FRAMINGHAM 21 FEBRUARY 2011 - If you were planning on heading to the Apple Store to go shopping for a new MacBook Pro, you might want to hold off on until at least Thursday. Apple is expected to announce a MacBook Pro refresh this week featuring machines that are thinner, lighter, have zippy new Intel processors and better screens, according to the latest rumors. The favored date for the new MacBook Pro line-up is Thursday, February 24, according to MacRumors.
Now that I've ruined your Apple-themed holiday plans and you've got nothing better to do, here's a rundown about the latest rumors and suspicions surrounding Apple's impending MacBook Pro refresh.
Apple has reportedly been prepping its third-party retail partners to get ready for a product launch this week. The company has told some of its European partners to expect sealed shipments of new products this week possibly as early as Monday, according to Apple Insider.
Apple's shipment time for new MacBook Pros via its online store has also slipped from 24 hours to 3-to-5 business days, a potential sign of an impending MacBook Pro refresh. The $1000 white MacBook is still listed as shipping within 24 hours so don't expect an upgrade for that device.
Rumors about features and improvements for the new MacBooks are fairly sketchy at the moment. Most Apple watchers expect Apple to unveil new MacBook Pro devices sporting Intel's Sandy Bridge processors. The new Intel chips feature improved graphics performance and energy efficiency. Apple's MacBook Pro lineup is not expected to be impacted by the recently discovered design flaw in Intel's Sandy Bridge chips.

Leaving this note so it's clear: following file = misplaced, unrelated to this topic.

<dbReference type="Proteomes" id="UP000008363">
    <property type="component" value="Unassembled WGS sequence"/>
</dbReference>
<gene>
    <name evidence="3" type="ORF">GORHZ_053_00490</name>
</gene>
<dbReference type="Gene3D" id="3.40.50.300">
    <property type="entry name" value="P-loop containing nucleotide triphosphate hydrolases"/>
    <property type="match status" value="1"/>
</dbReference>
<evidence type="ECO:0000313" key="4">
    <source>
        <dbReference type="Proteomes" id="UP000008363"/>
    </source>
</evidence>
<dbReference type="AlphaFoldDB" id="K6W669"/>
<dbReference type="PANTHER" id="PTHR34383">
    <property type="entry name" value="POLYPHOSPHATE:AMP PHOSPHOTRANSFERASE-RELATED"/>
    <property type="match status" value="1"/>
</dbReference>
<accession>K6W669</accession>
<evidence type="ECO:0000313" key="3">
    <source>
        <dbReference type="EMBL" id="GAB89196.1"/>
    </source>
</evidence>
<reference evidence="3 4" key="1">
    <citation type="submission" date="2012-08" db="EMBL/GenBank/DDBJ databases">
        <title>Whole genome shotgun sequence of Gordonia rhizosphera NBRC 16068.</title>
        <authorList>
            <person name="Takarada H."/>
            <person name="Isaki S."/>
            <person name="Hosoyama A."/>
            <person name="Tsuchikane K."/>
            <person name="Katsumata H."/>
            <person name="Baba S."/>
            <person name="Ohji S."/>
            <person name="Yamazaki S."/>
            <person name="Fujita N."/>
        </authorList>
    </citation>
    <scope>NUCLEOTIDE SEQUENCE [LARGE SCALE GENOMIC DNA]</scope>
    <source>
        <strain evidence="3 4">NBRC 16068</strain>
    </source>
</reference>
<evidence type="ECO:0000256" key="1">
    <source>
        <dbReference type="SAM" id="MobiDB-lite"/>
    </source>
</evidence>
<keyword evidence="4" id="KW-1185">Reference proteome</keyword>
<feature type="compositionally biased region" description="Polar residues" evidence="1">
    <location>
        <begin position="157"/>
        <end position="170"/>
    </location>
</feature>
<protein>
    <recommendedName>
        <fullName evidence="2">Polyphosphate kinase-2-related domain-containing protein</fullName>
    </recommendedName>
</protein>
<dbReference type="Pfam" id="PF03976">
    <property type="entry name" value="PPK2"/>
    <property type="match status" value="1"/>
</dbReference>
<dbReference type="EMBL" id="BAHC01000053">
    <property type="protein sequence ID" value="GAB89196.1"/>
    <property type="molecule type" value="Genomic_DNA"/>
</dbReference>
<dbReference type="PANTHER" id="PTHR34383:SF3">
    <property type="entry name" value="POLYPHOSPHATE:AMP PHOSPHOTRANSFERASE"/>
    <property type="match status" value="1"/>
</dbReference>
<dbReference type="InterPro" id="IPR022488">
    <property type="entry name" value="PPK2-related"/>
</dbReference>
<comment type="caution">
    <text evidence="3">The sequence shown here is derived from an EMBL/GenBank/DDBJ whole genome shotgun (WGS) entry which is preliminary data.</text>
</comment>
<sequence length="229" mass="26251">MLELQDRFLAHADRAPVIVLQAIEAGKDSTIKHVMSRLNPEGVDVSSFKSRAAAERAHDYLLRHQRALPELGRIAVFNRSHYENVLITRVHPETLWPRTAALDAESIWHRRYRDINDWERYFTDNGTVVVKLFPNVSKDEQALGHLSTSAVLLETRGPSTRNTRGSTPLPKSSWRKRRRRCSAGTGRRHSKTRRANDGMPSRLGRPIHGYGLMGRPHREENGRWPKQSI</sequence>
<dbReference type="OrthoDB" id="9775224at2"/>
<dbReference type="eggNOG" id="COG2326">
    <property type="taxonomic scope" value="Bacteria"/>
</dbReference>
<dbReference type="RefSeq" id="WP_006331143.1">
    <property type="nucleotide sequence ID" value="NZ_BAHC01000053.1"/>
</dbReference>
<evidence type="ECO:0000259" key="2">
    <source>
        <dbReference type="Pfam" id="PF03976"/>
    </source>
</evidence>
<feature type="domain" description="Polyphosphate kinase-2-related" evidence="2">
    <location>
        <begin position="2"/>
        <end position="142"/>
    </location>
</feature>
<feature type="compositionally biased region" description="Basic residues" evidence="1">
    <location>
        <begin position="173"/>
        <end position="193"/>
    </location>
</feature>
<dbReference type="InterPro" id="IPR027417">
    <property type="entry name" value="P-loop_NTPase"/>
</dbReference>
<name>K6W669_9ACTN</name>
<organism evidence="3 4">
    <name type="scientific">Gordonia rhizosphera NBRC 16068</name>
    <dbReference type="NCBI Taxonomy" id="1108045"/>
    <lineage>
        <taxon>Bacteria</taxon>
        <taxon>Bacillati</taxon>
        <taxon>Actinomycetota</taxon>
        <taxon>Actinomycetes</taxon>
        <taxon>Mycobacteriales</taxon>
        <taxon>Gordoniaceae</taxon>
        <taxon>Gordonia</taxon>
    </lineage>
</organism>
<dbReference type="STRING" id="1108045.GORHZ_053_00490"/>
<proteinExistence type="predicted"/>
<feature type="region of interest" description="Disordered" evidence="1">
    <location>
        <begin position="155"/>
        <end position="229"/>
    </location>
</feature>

Apple may also unveil a redesigned unibody chassis for the MacBook Pro line, according to Taiwan-based DigiTimes. In addition, most rumors point to typical improvements such as better resolution screen, longer battery life, and a thinner and lighter laptop.
Fueling Apple rumors
Cult of Mac has an interesting story about how Apple's exclusive agreement to use Liquidmetal may turn up in fuel cells powering Apple laptops and mobile devices.
Fuel cells used in laptops could make the devices last for 20 hours or more without recharging, Cult of Mac says.
Liquidmetal is a corrosion-resistant metal alloy produced by Liquidmetal Technologies that is twice as strong as titanium, but can be molded like plastic during the manufacturing process. Apple was recently awarded a patent for an internal component of a fuel cell made from "bulk-solidifying amorphous alloys," something that sounds a lot like Liquidmetal.
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